Hiking Appalachian Trail to Raise Recovery Awareness
Sobriety is no walk in the park, but then again some people do just that as part of their efforts to stay sober and active in their recovery, and one man has done a little more than the average afternoon stroll in regards to making a difference in the recovery community.
One man from Connecticut named Phil Valentine has made huge strides trying to move toward change. Valentine is in recovery from alcohol and drug addiction, not to mention the little detail that he also BEAT CANCER, and has decided to use his story and one of his passions to inspire others in the same struggles. Recently Phil Valentine decided to hike 2,200 miles through the Appalachian Trail to raise awareness about both drug and alcohol addiction and cancer, and now we are sharing some of that journey with you.
Connecticut Community for Addiction Recovery
Valentine is the executive director of the Connecticut Community for Addiction Recovery(CCAR), an organization that strives for organizing the recovery community, including people in recovery, family members, friends and allies to achieve goals for those struggling with drugs and alcohol. According to their mission statement, their primary goals are to:
- Put a face on recovery
- Provide recovery support services
The organization also works to promote recovery from alcohol and other drug addiction through advocacy, education and service.
Walking the Dream
Valentine himself has been sober for 27 years, and for this massive feat he started off the trip on March 19, actually 5 years to the day after he was diagnosed with stage four tongue cancer. Valentine says now that the concept for this hike initially came to him in a dream, stating:
“It was really a calling, as I was healing from the treatment from cancer, to walk the Appalachian Trail, and my first response was, ‘The whole thing?’ And it was. ‘Yes,’”
That’s right. To hike the entire Appalachian trail! My dreams barely want me to climb out of bed in the morning.
The goal for completing the hike he says was to bring attention to recovery from drug and alcohol addiction and cancer, raising awareness for those who remain unaware of the elements of these health issues. Also he hoped to provide some hope for those who still suffered.
At the time of a recent interview it was noted that over the course of 5 months Valentine had walked 1747.1 miles, and he was already amazed at what had been accomplished. Since starting out the trip seems to have done some serious good for Valentine’s health too. He has actually lost 50 pounds through the process, and no longer needs blood pressure or cholesterol medications.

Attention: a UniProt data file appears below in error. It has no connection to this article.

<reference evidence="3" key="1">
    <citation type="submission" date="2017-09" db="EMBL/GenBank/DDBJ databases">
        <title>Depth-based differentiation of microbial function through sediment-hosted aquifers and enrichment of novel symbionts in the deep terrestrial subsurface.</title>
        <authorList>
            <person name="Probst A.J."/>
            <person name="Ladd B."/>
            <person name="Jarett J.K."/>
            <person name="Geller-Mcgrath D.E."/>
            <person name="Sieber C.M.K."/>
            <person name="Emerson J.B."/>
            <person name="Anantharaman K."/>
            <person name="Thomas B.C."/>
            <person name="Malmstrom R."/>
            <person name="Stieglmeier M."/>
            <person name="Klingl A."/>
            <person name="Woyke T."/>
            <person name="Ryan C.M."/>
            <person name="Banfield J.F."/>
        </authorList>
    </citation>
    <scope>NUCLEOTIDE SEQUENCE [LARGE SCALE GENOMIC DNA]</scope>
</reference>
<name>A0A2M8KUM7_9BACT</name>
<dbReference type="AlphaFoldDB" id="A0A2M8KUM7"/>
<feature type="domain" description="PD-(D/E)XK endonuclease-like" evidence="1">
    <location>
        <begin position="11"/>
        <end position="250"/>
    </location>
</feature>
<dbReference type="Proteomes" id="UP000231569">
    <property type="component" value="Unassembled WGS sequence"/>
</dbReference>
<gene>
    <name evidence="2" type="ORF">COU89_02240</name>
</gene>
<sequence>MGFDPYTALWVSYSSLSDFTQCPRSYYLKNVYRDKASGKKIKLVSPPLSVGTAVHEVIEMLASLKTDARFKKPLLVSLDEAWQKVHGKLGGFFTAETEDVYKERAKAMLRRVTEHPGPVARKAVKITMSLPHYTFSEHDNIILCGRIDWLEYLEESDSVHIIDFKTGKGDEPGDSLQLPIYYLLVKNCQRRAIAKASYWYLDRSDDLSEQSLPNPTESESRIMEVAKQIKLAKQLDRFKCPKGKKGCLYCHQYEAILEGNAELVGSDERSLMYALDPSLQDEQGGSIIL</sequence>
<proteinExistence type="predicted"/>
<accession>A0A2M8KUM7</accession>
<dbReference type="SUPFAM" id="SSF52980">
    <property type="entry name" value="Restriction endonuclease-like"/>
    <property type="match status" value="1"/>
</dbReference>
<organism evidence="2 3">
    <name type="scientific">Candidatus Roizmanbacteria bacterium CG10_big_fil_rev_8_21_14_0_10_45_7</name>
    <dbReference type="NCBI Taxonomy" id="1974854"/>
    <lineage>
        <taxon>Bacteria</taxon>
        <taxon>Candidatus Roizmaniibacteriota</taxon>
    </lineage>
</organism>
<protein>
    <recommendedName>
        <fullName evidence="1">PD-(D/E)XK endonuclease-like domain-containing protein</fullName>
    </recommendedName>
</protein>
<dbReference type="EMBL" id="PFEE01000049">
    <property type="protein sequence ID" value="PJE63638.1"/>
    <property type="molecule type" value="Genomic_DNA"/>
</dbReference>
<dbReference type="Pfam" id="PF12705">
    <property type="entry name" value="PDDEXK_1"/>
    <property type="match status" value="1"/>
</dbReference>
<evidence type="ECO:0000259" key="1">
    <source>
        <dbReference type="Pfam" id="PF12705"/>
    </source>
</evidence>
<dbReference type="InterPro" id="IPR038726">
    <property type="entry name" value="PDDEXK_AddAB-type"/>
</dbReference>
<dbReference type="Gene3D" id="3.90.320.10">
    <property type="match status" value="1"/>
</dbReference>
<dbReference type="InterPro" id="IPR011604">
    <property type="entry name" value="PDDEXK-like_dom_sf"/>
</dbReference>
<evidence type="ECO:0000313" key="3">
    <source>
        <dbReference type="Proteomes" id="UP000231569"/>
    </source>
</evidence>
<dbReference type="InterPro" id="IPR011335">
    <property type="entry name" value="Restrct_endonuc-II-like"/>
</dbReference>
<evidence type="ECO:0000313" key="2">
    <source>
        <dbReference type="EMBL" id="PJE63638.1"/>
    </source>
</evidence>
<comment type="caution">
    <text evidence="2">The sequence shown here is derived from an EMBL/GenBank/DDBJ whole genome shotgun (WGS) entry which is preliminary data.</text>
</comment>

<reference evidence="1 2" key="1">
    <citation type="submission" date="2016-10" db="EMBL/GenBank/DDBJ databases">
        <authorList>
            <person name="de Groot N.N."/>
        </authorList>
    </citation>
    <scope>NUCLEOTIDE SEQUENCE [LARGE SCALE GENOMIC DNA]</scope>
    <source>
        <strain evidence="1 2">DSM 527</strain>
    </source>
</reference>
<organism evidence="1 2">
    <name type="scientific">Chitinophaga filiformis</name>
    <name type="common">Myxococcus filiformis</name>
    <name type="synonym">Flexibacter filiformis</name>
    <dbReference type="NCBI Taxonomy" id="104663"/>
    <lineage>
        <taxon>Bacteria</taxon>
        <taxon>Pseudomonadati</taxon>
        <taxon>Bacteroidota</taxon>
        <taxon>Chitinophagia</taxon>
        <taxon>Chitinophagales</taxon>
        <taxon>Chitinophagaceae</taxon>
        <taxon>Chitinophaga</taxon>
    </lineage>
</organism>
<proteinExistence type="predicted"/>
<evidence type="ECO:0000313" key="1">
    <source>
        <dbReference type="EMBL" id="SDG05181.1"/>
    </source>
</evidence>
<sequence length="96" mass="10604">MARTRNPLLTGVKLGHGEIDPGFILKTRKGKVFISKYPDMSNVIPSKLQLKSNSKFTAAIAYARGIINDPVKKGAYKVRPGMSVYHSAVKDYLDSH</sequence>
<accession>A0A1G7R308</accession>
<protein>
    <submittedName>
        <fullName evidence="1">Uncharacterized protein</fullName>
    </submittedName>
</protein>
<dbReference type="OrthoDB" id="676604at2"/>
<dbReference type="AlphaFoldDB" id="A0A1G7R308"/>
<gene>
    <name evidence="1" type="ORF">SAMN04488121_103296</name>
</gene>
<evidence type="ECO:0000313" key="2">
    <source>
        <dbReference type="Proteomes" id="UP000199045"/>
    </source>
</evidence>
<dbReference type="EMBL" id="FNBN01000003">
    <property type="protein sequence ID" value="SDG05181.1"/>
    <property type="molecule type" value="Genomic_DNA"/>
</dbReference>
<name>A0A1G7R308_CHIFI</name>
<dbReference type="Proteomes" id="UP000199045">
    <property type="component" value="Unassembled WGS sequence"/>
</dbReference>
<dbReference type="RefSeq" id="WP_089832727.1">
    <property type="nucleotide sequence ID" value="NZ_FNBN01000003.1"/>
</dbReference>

The Journey of Recovery
This journey has been about a lot for Valentine, and has ultimately tested him in more ways than one, but he has built an amazing life for himself after kicking his addictions to cocaine and alcohol 27 years ago, including getting married, and had 5 kids, and overcoming his cancer.
There are all types of awesome stories like Valentine’s that are based on individuals or groups rallying together to overcome challenges in an attempt to raise awareness toward issues with addiction, and Valentine isn’t the only one taking a few extra steps. Others have organized walks, marches and athletic events to focus on recovery from addiction.
The CCAR organization actually hosts an annual walk which in the past has boasted over 1,000 attendees and featured guest speakers. This walk may not me the estimated 5,000,000 steps Phil Valentine is suggested to be making in his hike, but it is still an interesting way the group plans to take action and give back.
To follow the last leg of Valentine’s journey, you can keep track as he posts updates via photos and videos on social media. You can search it using the tag #AT4recovery.
Not everyone will choose to climb mountains and hike thousands of miles to raise awareness for recovery, but we all have the capacity to create awesome lives in recovery and provider inspiration and experience to share. No matter what path you take to recovery, every journey begins with the first step. If you or someone you love is struggling with substance abuse or addiction, please call toll-free 1-800-777-9588.